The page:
Linda Sammaritan writes realistic fiction, mostly for kids ages ten to fourteen. She has published a  middle grade trilogy, World Without Sound, based on her own experiences growing up with a deaf sister. Book One, Reaching Into Silence, was an ACFW Genesis Contest semi-finalist and a First Impressions Finalist.

Linda had always figured she’d teach teens and tweens until school authorities presented her with a retirement wheelchair and rolled her out the door. However, God changed those plans when He gave her a growing passion for writing fiction. In May of 2016, she blew goodbye kisses to her students and dedicated her work hours to becoming an author.

A wife, mother of three, and grandmother to eight, Linda regales the youngest grandchildren with “Nona Stories,” tales of her childhood. Maybe one day those stories will be in picture books!

Where Linda can be found on the web:










Tuesday, May 2, 2023

On the Clock

 Here’s a bit of trivia that could change your writing habits:

Mechanical clocks were invented to call the faithful to prayer.

In the 12th and 13th centuries, several European cathedrals installed clock towers powered by falling water or metallic springs to mark the canonical hours (i.e., times designated for prayer). These clocks seldom had faces or hands, simply a bell to chime the times to rise from bed and pray. They had to be adjusted throughout the year, since canonical hours were measured from sunrise or sunset, which changed with the seasons.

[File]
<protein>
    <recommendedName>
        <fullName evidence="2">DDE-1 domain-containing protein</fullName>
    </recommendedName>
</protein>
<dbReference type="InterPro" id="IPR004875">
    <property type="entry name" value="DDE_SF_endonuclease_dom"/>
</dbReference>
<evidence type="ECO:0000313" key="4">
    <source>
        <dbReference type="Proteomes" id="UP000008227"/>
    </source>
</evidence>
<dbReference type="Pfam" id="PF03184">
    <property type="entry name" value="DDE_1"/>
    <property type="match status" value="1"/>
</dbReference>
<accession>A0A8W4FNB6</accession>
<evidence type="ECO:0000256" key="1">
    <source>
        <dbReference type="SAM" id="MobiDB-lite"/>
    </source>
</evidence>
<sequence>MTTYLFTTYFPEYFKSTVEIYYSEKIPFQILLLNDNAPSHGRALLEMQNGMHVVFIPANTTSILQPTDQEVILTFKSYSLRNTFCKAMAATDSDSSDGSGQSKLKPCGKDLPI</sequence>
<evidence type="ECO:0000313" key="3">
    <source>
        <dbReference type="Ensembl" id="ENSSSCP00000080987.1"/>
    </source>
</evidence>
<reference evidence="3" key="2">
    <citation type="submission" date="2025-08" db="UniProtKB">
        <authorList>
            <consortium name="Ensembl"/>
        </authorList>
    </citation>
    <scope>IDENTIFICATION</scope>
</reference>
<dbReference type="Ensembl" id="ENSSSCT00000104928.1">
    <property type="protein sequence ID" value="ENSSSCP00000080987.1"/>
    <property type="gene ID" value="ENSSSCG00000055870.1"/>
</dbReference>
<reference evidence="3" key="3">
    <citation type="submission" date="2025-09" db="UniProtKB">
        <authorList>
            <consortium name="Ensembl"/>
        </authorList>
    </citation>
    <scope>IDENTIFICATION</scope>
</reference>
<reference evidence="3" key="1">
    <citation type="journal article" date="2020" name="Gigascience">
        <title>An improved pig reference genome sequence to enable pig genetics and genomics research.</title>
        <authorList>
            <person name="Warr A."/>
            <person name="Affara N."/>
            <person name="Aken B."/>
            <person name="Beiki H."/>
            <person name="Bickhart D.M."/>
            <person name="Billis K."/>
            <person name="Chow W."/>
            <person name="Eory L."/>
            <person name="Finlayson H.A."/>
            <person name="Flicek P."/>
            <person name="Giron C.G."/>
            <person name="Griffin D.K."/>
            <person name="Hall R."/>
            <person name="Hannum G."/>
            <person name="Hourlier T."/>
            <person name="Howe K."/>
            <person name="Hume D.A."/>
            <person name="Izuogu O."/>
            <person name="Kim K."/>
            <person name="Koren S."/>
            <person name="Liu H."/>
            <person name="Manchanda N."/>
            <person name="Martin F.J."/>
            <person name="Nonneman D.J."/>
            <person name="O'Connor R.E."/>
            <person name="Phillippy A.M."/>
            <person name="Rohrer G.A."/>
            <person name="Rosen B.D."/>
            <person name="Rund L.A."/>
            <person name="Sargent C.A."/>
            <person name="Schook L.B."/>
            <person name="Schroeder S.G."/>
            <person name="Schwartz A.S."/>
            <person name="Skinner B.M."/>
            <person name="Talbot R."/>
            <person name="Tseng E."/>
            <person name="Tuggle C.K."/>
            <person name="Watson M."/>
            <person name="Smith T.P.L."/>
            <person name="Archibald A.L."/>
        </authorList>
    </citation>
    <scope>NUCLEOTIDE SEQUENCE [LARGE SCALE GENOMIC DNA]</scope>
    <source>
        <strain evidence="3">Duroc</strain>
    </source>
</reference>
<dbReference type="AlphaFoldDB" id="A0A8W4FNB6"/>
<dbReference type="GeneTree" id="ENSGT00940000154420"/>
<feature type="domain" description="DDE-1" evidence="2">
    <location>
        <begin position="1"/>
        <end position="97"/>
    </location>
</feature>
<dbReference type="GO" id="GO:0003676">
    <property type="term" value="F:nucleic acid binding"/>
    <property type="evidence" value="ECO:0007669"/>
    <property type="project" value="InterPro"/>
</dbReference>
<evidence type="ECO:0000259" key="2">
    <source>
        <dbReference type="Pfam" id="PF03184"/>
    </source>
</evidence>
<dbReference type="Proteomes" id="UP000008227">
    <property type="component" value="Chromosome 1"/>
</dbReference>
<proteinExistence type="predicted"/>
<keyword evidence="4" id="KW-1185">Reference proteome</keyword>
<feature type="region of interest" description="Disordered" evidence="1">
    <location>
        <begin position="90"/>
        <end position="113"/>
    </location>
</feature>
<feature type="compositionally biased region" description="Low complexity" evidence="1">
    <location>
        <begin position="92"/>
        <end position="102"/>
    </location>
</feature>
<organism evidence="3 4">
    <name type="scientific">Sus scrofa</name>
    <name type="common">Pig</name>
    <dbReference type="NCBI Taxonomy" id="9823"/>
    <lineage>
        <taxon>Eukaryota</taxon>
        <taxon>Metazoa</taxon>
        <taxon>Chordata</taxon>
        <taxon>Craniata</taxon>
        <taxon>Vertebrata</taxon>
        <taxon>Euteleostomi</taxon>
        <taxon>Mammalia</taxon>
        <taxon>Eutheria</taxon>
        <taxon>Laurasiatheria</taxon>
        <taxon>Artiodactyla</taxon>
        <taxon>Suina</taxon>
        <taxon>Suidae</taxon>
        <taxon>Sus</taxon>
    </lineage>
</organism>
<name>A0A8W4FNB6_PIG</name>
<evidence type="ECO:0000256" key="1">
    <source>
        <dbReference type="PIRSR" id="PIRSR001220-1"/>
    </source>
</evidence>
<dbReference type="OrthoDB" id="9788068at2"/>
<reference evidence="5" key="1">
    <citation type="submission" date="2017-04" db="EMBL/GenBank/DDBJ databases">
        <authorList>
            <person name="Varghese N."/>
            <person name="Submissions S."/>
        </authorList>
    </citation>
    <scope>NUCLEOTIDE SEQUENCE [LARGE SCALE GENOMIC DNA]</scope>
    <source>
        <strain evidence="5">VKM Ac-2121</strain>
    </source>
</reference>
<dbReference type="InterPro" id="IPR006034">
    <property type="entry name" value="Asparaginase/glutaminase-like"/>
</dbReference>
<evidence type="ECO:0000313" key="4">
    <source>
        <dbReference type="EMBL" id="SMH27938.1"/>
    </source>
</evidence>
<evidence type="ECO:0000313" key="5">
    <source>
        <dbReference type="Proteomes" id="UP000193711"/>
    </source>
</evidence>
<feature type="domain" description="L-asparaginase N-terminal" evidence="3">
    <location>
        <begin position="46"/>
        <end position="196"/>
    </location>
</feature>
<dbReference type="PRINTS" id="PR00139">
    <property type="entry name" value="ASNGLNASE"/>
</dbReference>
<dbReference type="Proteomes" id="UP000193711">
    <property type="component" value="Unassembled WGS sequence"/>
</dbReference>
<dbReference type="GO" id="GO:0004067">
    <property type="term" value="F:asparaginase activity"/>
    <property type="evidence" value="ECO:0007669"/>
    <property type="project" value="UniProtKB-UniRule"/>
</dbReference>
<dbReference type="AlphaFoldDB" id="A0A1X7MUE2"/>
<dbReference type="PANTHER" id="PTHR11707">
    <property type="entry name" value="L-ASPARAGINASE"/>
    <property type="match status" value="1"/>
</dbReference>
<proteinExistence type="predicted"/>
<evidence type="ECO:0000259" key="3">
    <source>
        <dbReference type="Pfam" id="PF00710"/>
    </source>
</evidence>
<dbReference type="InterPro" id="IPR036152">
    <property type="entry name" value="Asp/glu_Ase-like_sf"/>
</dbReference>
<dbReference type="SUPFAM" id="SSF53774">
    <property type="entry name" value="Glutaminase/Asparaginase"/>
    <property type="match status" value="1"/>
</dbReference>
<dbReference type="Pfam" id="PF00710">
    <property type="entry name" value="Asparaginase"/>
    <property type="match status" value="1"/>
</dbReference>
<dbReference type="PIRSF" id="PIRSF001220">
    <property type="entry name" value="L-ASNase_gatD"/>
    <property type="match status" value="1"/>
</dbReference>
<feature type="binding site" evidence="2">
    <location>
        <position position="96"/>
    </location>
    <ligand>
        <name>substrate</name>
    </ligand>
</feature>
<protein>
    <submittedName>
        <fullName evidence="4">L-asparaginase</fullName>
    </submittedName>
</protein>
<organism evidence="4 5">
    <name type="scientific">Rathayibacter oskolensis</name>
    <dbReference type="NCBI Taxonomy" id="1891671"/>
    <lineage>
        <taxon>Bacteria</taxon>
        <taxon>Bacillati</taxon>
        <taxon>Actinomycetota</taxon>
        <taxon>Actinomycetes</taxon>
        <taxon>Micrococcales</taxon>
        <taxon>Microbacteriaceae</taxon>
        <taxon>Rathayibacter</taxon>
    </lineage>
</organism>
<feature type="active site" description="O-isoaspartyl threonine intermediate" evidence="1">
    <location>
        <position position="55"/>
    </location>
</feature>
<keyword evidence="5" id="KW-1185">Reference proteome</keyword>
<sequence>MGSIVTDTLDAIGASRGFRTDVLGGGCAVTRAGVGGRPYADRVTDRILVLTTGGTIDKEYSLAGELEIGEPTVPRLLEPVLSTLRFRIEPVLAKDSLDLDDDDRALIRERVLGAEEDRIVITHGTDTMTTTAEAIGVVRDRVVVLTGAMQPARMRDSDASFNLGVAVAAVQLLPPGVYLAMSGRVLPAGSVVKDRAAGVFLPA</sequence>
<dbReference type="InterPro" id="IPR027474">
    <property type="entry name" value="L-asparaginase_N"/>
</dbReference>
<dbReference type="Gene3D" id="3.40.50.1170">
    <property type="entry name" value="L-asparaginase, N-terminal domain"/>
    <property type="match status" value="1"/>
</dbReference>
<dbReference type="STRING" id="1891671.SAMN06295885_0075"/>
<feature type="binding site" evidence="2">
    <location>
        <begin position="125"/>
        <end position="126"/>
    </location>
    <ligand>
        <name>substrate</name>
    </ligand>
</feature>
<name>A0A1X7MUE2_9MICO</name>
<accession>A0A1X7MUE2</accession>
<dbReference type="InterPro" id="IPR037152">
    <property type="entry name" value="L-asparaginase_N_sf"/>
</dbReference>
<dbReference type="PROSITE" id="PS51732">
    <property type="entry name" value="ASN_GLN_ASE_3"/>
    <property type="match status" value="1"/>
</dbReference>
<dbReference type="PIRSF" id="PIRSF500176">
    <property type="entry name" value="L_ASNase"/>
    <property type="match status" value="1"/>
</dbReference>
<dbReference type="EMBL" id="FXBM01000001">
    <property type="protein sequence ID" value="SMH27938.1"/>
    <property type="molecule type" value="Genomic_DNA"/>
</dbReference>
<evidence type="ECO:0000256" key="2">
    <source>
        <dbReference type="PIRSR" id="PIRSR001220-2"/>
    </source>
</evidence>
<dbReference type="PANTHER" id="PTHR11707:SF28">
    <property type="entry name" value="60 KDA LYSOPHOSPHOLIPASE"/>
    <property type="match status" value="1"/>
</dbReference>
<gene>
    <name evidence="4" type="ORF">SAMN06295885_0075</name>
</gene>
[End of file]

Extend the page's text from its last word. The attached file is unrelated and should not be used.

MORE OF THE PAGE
Muslim mathematicians devised clocks of their own for the same purpose. Faithful Muslims pray five times each day, two of which are sunset and evening. So what are the exact times of those darkening hours?  A clock establishes them. When a Muslim clock indicates the time for prayer, a muezzin cries out from a tower to call worshipers to their duty.

What does this have to do with our writing habits? Simply this: 

Each of us eventually learns that we are most productive if we begin our writing at the same time every day.

If you’ve ever worked in a factory, you know what it means to be “on the clock.” When you begin your work day, you punch a time card in a device that records your time in, and when you stop work for lunch or the end of the day, you punch the card again to record your time out. The span between is your time “on the clock”—time you are focused on your work, time for which you will be paid.

As a writer, what’s your daily time “on the clock”? This is when you go to the niche you devote to writing, you turn off your phone ringer, and pay no attention to incoming emails. This is the place and time you dedicate to writing, nothing else.

If you’re falling short of your writing goals, ask yourself when you’re on the clock. If you haven't identified such a time, try designating one. Set alarms for the start and end of your daily writing time, and follow that schedule without fail. It’ll improve your productivity.

Joe Allison writes both fiction and nonfiction, and has been a member of the Indiana chapter of American Christian Fiction Writers since 2010. He lives in Anderson, IN, with his wife Maribeth.